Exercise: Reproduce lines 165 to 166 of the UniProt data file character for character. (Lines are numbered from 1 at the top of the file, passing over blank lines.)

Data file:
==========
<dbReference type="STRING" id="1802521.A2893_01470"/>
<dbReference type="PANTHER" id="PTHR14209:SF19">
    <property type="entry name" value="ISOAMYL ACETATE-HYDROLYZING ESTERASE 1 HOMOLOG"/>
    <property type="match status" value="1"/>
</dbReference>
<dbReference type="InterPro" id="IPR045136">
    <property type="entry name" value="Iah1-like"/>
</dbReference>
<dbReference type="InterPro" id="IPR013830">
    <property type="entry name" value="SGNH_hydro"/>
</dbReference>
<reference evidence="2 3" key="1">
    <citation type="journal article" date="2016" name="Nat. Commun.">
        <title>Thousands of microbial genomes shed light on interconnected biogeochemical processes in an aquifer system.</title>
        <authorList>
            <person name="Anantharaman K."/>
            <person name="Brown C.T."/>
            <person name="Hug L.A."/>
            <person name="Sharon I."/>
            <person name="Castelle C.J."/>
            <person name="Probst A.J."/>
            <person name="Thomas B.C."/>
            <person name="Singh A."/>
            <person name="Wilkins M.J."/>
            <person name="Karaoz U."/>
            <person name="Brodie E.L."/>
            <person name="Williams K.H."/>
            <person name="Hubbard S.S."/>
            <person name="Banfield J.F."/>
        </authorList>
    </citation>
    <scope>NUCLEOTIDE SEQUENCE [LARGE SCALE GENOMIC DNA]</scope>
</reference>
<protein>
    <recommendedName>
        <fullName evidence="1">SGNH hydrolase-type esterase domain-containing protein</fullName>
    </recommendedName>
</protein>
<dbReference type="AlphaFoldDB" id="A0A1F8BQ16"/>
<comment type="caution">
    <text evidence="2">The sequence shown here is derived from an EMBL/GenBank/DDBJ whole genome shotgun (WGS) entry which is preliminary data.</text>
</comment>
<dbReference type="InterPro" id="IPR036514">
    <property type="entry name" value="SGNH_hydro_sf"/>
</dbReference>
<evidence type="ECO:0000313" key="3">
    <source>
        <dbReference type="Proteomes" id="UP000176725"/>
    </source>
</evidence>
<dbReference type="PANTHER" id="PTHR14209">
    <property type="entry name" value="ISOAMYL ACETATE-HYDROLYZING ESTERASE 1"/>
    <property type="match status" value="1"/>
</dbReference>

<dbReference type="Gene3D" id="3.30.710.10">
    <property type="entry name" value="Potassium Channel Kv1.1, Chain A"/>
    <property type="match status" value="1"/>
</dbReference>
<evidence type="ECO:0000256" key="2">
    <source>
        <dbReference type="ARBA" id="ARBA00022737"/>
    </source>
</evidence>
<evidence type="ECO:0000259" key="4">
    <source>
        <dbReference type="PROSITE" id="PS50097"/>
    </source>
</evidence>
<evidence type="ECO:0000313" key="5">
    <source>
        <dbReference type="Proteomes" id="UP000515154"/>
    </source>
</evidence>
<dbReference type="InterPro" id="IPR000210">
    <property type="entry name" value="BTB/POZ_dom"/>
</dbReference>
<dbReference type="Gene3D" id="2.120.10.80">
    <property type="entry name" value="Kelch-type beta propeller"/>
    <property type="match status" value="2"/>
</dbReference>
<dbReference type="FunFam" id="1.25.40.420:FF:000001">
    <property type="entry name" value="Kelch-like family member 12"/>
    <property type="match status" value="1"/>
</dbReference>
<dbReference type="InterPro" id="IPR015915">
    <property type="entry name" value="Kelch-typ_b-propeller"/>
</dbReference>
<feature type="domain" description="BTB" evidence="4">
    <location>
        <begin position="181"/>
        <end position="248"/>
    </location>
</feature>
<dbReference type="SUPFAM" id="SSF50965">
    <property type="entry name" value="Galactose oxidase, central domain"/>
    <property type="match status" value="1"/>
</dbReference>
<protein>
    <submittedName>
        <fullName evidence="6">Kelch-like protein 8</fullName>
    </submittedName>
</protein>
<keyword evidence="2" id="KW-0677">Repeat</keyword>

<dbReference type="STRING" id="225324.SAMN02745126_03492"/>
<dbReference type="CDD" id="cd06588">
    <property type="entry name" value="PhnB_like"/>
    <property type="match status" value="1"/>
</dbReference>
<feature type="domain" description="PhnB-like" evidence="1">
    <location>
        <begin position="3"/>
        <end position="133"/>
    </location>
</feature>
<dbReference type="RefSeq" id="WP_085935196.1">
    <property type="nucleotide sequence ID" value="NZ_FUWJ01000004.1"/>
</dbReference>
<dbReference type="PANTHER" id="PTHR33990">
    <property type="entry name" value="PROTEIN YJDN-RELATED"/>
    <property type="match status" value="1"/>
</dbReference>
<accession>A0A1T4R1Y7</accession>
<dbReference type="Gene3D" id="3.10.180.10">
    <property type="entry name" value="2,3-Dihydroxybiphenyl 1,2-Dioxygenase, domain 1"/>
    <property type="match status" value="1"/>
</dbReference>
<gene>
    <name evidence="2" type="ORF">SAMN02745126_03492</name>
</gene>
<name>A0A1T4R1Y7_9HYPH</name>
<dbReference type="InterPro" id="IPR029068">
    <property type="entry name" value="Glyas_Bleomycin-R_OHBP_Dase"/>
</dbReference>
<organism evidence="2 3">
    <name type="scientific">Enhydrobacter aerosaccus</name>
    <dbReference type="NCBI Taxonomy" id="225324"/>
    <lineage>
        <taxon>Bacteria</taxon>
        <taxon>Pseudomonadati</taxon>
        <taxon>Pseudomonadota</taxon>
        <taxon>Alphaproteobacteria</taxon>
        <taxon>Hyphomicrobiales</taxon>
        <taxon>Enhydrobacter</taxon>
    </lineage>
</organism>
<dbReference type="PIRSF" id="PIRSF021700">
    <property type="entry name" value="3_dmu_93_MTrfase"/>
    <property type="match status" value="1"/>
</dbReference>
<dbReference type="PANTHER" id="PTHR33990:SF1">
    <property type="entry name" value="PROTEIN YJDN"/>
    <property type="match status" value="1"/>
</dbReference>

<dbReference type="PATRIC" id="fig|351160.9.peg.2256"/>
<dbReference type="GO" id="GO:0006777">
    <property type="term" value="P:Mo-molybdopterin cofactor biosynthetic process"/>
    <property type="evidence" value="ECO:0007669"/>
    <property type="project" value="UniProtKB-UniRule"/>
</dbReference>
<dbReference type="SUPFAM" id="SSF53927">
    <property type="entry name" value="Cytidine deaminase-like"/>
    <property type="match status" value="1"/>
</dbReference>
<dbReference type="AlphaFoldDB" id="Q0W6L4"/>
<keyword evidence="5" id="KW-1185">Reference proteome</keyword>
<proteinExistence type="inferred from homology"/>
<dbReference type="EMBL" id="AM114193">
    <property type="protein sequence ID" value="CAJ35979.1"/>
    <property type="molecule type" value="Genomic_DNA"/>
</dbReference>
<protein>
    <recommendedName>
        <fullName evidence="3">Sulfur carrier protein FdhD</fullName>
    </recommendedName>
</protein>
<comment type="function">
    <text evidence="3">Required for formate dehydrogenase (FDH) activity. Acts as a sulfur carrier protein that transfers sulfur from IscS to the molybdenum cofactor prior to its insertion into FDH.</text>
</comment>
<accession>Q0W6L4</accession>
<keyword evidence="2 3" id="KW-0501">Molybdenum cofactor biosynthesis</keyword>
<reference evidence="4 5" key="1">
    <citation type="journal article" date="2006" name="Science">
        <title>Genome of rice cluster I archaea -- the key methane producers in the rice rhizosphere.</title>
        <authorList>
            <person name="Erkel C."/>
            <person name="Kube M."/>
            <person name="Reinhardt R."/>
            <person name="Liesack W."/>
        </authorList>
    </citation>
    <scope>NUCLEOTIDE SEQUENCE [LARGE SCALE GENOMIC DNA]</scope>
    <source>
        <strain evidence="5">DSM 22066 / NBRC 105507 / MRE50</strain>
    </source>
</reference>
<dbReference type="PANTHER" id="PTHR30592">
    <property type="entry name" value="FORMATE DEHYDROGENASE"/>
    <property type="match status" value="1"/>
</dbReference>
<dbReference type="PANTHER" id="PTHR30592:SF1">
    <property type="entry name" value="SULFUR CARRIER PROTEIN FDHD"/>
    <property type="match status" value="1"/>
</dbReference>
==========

<keyword evidence="5" id="KW-1185">Reference proteome</keyword>
<proteinExistence type="inferred from homology"/>